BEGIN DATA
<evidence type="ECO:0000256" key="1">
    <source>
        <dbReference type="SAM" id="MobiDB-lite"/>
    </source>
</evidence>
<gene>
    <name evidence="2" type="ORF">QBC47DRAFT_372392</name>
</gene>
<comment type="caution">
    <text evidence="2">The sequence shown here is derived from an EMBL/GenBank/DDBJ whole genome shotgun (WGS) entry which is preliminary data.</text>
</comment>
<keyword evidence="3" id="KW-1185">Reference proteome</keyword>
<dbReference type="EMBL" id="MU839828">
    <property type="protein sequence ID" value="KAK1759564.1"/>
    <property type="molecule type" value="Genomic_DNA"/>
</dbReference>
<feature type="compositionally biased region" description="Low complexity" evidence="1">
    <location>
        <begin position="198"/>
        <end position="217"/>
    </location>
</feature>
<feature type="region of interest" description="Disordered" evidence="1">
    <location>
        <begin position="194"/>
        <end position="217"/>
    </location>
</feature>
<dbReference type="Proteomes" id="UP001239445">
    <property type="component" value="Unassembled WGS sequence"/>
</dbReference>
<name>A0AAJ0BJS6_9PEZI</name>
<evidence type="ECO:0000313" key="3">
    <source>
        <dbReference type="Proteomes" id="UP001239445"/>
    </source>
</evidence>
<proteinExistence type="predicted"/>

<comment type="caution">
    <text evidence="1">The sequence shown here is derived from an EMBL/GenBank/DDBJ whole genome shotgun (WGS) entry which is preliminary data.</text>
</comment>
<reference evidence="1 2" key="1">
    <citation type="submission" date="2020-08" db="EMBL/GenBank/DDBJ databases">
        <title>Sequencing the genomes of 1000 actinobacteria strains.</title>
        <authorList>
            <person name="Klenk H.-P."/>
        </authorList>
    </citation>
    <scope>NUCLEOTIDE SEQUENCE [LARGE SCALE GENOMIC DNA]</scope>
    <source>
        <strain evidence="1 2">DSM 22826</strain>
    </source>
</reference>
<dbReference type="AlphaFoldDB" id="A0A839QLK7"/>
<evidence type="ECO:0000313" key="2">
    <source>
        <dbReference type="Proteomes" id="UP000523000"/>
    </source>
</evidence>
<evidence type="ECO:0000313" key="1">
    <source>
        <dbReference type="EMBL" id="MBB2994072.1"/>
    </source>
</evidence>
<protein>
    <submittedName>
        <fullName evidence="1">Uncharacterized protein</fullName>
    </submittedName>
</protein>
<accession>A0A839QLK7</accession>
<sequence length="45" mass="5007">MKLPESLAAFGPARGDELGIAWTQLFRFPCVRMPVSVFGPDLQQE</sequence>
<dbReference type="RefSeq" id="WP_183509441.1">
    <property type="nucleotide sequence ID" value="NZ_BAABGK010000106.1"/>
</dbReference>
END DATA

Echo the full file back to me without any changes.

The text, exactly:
<evidence type="ECO:0000256" key="1">
    <source>
        <dbReference type="SAM" id="MobiDB-lite"/>
    </source>
</evidence>
<gene>
    <name evidence="2" type="ORF">QBC47DRAFT_372392</name>
</gene>
<comment type="caution">
    <text evidence="2">The sequence shown here is derived from an EMBL/GenBank/DDBJ whole genome shotgun (WGS) entry which is preliminary data.</text>
</comment>
<keyword evidence="3" id="KW-1185">Reference proteome</keyword>
<dbReference type="EMBL" id="MU839828">
    <property type="protein sequence ID" value="KAK1759564.1"/>
    <property type="molecule type" value="Genomic_DNA"/>
</dbReference>
<feature type="compositionally biased region" description="Low complexity" evidence="1">
    <location>
        <begin position="198"/>
        <end position="217"/>
    </location>
</feature>
<feature type="region of interest" description="Disordered" evidence="1">
    <location>
        <begin position="194"/>
        <end position="217"/>
    </location>
</feature>
<dbReference type="Proteomes" id="UP001239445">
    <property type="component" value="Unassembled WGS sequence"/>
</dbReference>
<name>A0AAJ0BJS6_9PEZI</name>
<evidence type="ECO:0000313" key="3">
    <source>
        <dbReference type="Proteomes" id="UP001239445"/>
    </source>
</evidence>
<proteinExistence type="predicted"/>

<comment type="caution">
    <text evidence="1">The sequence shown here is derived from an EMBL/GenBank/DDBJ whole genome shotgun (WGS) entry which is preliminary data.</text>
</comment>
<reference evidence="1 2" key="1">
    <citation type="submission" date="2020-08" db="EMBL/GenBank/DDBJ databases">
        <title>Sequencing the genomes of 1000 actinobacteria strains.</title>
        <authorList>
            <person name="Klenk H.-P."/>
        </authorList>
    </citation>
    <scope>NUCLEOTIDE SEQUENCE [LARGE SCALE GENOMIC DNA]</scope>
    <source>
        <strain evidence="1 2">DSM 22826</strain>
    </source>
</reference>
<dbReference type="AlphaFoldDB" id="A0A839QLK7"/>
<evidence type="ECO:0000313" key="2">
    <source>
        <dbReference type="Proteomes" id="UP000523000"/>
    </source>
</evidence>
<evidence type="ECO:0000313" key="1">
    <source>
        <dbReference type="EMBL" id="MBB2994072.1"/>
    </source>
</evidence>
<protein>
    <submittedName>
        <fullName evidence="1">Uncharacterized protein</fullName>
    </submittedName>
</protein>
<accession>A0A839QLK7</accession>
<sequence length="45" mass="5007">MKLPESLAAFGPARGDELGIAWTQLFRFPCVRMPVSVFGPDLQQE</sequence>
<dbReference type="RefSeq" id="WP_183509441.1">
    <property type="nucleotide sequence ID" value="NZ_BAABGK010000106.1"/>
</dbReference>